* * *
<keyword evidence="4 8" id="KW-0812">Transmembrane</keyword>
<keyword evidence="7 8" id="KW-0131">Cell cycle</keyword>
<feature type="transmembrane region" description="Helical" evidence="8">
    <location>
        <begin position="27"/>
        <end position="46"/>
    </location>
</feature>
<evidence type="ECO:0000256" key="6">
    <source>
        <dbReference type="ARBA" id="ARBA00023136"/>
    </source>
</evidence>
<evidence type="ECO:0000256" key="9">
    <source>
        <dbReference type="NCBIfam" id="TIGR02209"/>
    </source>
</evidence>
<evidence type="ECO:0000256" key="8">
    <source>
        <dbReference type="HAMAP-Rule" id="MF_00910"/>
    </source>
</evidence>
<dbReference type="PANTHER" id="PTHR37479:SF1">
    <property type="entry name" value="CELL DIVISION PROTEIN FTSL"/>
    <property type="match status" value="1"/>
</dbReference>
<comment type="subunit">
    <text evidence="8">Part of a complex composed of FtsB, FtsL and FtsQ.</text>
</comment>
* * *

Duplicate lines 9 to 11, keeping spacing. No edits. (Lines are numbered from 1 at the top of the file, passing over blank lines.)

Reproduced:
<evidence type="ECO:0000256" key="6">
    <source>
        <dbReference type="ARBA" id="ARBA00023136"/>